launched in 2014, founder Farzad Mostashari, MD, former national coordinator for health information technology (IT), was spending about half the time talking to doctors not about his new company, but about value-based payments and what accountable care organizations (ACOs) were.
Aledade’s goal is to help independent, small primary care practices stay independent through ACOs so they can thrive and survive in the new value-based world, according to Dr Mostashari. Recently, Kelly Conroy joined as executive director of the Florida division and a senior advisor from the Palm Beach ACO
, also known as A1001, the first Medicare ACO in the United States.
Ms Conroy has been participating in ACOs since the very beginning in 2012 and she has extensive experience with physician-led ACOs.
“[Physicians] were feeling very downtrodden and feeling like they had to move into bigger groups or be bought be a hospital,” she said. “I felt like [ACOs were] … the first thing that would allow the independent physicians to come together and actually be a part of the solution for healthcare.”
Physicians were particularly valuable because they already know what to do and they already have the relationships in place with their patients. ACOs simply gave them the tools they needed.
In June 2014, the same month Dr Mostashari launched Aledade, Ms Conroy wrote in The American Journal of Accountable Care
about the cultural shift needed to make the ACO model a success. She wrote that the physicians at the Palm Beach ACO began to believe ni the ACO model because they were in the driver’s seat.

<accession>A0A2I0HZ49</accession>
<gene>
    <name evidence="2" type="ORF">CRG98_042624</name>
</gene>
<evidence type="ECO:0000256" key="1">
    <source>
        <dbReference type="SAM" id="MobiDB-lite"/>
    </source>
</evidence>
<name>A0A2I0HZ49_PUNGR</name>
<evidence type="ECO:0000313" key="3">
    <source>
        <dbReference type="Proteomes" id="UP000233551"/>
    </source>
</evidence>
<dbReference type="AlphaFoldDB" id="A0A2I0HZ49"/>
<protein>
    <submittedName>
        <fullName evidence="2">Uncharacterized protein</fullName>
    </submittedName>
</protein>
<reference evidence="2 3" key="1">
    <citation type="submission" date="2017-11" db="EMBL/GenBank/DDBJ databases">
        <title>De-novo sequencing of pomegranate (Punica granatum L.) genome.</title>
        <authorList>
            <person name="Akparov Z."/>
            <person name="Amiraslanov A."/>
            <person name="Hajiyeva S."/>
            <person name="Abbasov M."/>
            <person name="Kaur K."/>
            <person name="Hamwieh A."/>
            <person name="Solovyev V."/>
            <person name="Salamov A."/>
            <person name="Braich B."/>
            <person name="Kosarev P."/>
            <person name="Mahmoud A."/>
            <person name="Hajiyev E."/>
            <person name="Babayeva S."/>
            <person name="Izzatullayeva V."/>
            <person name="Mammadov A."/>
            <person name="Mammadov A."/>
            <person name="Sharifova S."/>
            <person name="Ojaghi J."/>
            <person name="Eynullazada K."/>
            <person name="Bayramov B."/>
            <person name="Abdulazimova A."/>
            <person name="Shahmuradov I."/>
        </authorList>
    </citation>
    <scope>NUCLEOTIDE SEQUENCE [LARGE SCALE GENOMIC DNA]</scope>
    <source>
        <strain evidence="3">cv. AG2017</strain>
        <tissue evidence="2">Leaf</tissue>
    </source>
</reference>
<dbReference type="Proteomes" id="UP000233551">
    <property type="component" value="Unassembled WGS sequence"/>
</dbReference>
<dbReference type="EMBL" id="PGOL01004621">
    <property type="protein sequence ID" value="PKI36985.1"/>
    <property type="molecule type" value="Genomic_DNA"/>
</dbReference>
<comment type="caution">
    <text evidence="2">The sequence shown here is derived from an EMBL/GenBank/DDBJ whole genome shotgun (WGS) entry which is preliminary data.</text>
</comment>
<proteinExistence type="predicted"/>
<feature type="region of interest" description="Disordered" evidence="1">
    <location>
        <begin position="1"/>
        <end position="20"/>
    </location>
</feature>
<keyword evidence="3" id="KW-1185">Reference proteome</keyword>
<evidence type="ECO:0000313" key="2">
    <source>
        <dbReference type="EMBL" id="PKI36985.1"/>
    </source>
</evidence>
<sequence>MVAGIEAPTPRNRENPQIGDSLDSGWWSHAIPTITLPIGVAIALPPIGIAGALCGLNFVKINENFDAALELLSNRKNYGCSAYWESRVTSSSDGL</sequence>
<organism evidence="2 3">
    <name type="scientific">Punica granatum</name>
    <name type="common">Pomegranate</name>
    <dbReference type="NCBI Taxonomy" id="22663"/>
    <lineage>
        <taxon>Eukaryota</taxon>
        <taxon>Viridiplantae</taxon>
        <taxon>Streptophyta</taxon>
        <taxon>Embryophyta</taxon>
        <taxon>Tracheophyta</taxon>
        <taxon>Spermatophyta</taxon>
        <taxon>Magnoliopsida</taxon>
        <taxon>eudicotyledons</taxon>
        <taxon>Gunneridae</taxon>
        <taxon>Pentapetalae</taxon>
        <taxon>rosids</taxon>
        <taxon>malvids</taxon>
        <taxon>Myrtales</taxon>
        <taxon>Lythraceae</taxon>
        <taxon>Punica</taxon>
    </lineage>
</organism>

“It’s a population health lesson for physicians,” she said. “[ACO success] is really getting the right patients in front of the doctors at the right time in a systematic and standardized way.”
Dr Mostashari is prepared to push population health to the next level. He considers the traditional population health pyramid, with the 1%-5% of patients at the top who are really sick and require better care coordination in order to lower costs. While there are a lot of people dedicated to focusing on that aspect of healthcare, which is necessary, he wants to see the current view of population health go deeper.
“We also need to start going down that pyramid,” he said. “We need to start prevention for this whole population because 2 and 3 and 4 years from now you want to prevent those people from going up into the sicker part of the pyramid.”
Instead of 5 months from now, the healthcare industry should be looking at 5 years from now, he added, by implementing better chronic disease management so people don’t end up in the “trainwreck” stage.
ACOs can play a large role in improving population health, but one of the biggest challenges is the health IT. As the former national coordinator for health IT, Dr Mostashari is excited about the opportunities available now that were not possible 5 years ago. However, in the real world, many practices face interoperability challenges that are so much more disheartening than not being able to share information with other providers: they actually cannot properly access their own
“There is a tax on population health,” he stated.
So even though the practices working with Aledade are forward-thinking, early meaningful users, they’re still not being served well by their electronic health records because the systems require that the doctors pay for each interface, according to Dr Mostashari.
With the cost of interface fees, it can be too much of a burden for many small practices or new ACOs to access the clinical information that is available, but Ms Conroy explained that she has been so impressed with Aledade’s health IT capabilities and the tools it has available to assist doctors.
“[Aledade is] able to move so quickly in terms of getting data and analytics,” she said. “What I’ve been able to witness just exponentially increases the chances for success for physician-led ACOs because [Aledade] is able to give them what they need to make decisions.”